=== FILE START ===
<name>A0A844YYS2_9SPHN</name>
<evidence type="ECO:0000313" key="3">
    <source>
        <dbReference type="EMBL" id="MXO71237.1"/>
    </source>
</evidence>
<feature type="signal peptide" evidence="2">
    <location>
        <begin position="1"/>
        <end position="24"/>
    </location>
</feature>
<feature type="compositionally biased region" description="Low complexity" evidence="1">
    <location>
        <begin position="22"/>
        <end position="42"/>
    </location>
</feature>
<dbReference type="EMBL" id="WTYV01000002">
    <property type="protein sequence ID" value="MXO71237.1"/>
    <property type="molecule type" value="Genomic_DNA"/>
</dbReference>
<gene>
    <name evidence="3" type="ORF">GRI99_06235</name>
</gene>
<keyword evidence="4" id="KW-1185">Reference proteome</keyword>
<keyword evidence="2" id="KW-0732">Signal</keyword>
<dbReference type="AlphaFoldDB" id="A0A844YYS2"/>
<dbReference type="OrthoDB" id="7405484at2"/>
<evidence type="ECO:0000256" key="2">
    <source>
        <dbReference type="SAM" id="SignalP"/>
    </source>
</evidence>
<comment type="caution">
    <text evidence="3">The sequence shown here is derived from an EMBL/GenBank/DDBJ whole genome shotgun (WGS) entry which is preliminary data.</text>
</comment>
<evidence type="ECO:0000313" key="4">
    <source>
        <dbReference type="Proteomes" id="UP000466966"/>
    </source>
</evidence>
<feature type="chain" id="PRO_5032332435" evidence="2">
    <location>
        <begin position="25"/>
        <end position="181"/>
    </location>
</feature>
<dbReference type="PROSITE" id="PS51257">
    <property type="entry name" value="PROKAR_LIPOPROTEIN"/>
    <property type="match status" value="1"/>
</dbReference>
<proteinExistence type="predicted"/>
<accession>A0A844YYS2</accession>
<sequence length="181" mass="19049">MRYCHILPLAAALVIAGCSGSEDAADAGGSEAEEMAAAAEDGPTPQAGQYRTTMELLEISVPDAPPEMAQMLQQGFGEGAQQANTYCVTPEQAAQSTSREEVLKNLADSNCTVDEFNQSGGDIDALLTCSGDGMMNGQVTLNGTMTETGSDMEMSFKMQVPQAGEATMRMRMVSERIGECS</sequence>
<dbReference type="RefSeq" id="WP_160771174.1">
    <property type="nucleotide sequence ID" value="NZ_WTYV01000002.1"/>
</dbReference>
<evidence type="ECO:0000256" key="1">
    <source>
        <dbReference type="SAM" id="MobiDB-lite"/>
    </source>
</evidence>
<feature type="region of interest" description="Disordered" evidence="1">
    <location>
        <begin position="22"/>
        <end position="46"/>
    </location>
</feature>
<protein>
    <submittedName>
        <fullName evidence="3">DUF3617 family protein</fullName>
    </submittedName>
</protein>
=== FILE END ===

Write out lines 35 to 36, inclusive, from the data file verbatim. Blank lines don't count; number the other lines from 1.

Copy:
<comment type="caution">
    <text evidence="3">The sequence shown here is derived from an EMBL/GenBank/DDBJ whole genome shotgun (WGS) entry which is preliminary data.</text>